Your Scale Is A Liar: How To Truly Gauge Your Fat Loss Progress

22 03 2013
If you are weight training, this is actually correct.

If you are weight training, this is actually correct.

Last night I overheard a lady at the gym complaining about how she was having trouble losing weight. She couldn’t figure it out, because she was “eating right” and at the gym “all the time” (I see her there at least 2x per week, so I feel like she is most likely actually putting in an honest effort). Now, this lady is barely overweight. For a middle-aged woman, she is doing quite well for herself. Like most people though, she is using her bathroom scale as her fat-loss gauge. If she was simply doing hours upon hours of cardio, the scale would be a better tool, as her weight-loss would be at least somewhat linear and consistent. However, as someone who frequents the weights section of a gym, her scale simply becomes more and more misleading each day. As I mentioned in my back-up post of Cardio vs. Weight Training last week:

In a straight-up weight loss challenge, it’s very possible that cardio will outdo any kind of weight training. However, this is because the cardio group will lose significantly more muscle mass (which weighs more than fat mass) whereas the weight training group will gain muscle mass. If you are using a weight scale to measure your progress, PLEASE STOP. This is nothing but misleading. Use a mirror/photos or girth measurements if you want to track your results. Just remember: Cardio = muscle loss and fat loss whereas Weight Training = muscle gain and fat loss (and a far greater rate of fat loss in a resting state, which is the majority of your life).

My advice for weight loss? Eat clean, hit the weights, and throw away your scale! Instead, trust your hard work, trust the human body, and know that you’re doing as much as possible to improve your long-term health and achieve your body composition goals. I understand that it is very difficult to avoid using a scale (our culture is obsessed with “weight”), but this is a topic that drives me crazy, so I’m going to try to make things easier for everyone. Here are some visual comparison charts of body fat percentages, courtesy of





Before going any further, let me just say that I understand that everyone has a unique body shape and that height, age, fat distribution, etc. are all variables that can cloud photo comparisons.  This is not an exact science, but it is a way to give you an idea of what certain body fat percentages resemble.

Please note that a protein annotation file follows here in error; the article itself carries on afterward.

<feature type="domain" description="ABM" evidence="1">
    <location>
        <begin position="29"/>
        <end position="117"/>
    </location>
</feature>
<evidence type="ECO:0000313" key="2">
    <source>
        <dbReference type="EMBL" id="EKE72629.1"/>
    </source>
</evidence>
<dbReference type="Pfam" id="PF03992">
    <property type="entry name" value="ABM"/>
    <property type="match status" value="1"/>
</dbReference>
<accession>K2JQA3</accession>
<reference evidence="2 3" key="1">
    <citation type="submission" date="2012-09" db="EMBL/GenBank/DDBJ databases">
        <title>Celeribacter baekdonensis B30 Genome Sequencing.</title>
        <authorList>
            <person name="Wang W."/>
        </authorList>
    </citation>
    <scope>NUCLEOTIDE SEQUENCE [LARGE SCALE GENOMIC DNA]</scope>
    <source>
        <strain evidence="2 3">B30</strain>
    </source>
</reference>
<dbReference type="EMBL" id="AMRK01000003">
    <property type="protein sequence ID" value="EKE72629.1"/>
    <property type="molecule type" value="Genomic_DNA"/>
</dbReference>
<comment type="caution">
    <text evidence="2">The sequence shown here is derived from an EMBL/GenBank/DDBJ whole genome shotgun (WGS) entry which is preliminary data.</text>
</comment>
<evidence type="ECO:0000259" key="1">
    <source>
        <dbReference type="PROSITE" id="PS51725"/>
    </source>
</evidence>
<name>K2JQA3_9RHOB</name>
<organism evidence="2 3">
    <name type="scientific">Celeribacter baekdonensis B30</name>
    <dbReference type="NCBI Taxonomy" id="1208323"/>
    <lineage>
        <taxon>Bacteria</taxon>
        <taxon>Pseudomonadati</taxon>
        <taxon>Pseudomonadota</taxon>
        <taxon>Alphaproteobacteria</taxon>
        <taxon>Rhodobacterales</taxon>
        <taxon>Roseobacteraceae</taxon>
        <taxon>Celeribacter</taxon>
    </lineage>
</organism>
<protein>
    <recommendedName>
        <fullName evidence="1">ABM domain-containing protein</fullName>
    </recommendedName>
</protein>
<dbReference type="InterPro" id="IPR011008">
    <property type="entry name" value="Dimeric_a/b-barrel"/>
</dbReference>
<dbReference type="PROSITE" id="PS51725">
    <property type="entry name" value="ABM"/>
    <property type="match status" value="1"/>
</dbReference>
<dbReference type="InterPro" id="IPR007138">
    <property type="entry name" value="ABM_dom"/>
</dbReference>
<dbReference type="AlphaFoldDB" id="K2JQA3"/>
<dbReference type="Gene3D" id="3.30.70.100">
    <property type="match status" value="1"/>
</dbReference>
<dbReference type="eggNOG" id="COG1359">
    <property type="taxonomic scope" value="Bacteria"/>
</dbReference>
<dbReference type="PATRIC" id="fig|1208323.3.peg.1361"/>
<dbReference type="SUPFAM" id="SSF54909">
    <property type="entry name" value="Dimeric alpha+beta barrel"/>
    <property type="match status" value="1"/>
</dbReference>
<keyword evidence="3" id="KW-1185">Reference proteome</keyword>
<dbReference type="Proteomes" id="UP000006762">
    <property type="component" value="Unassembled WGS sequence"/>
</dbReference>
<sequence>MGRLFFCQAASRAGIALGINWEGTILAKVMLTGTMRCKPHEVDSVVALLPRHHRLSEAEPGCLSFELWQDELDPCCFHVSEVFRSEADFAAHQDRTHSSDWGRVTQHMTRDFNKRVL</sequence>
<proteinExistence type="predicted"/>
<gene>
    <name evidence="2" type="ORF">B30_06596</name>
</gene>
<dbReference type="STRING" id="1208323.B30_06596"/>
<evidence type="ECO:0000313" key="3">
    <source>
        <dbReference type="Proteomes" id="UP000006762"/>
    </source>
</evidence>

What body fat percentage should you shoot for?

We all have different ideas about what body type is most attractive, so I’m not going tell you what kind of body to shoot for. However, I will give you some information regarding body fat percentage. NOTE: I’m not using BMI because it does not do a good job of accounting for lean body mass. Use your eyes and trust the process!

First and foremost, the baseline level of essential body fat for women is round 8-10%, whereas in men it is 2%. Ladies, you NEED more fat on your bodies to maintain an acceptable level of health. Men can cut right down and still be very healthy, women cannot. Please keep this in mind. With that being said, here are some guidelines for men and women:

For men:

Below 7%: Typically only achieved by bodybuilders and fitness models (ie, aesthetic professionals)

8-15%: The “cut” look that many guys shoot for; not overboard, but lean and healthy looking.

16-25%: I would say that most guys fall into this range (here in Canada anyway). An “average” 5’10”man who weighing 175 lbs will have roughly 20% body fat.

NOTE: For men, you are generally overfat and at an elevated risk for health problems if you are over 20%. Younger men should strive to be under 20%; older men under 25%.

25%+: Being over 25% means you are at or close to being obese. Obesity is something that we should all try to avoid, as it comes with numerous health benefits and will take years off your life.

For women:

Below 12%: This is still extremely low for women and typically only achieved by bodybuilders; menstruation is not possible at these levels.

13-17%: This is similar to the 6-7% range for men; still very low for women and generally only achieved by fitness models; menstruation is possible, but compromised at these levels.

18-22%: Typical of female athletes. Considered to be a very fit and healthy range.

23-35%: This is the range that I would say most women fall into. An “average” 5’4” women who weighs 130 lbs will typically have about 25% body fat.

35-40%: Women in this range are overfat and at the risk of health problems.

40%+: Being over 40% means you are at or close to being obese. Again, obesity is something that we should all try to avoid, as it comes with numerous health benefits and will take years off your life.

Again, I realize this isn’t an exact science, but at least it gives you a good way to gauge your fat loss progress, as opposed to misleading weight loss. If you’d like an additional marker, use a measuring tape to measure the girth of your stomach, chest, arms, thighs and caboose. I encourage you to take these measurements, along with photos, every week- you’ll be amazed at the progress you’re making, even if your jerk of a scale tells you otherwise!

For more information on fat loss strategies, don’t hesitate to drop me a line!

Happy Friday!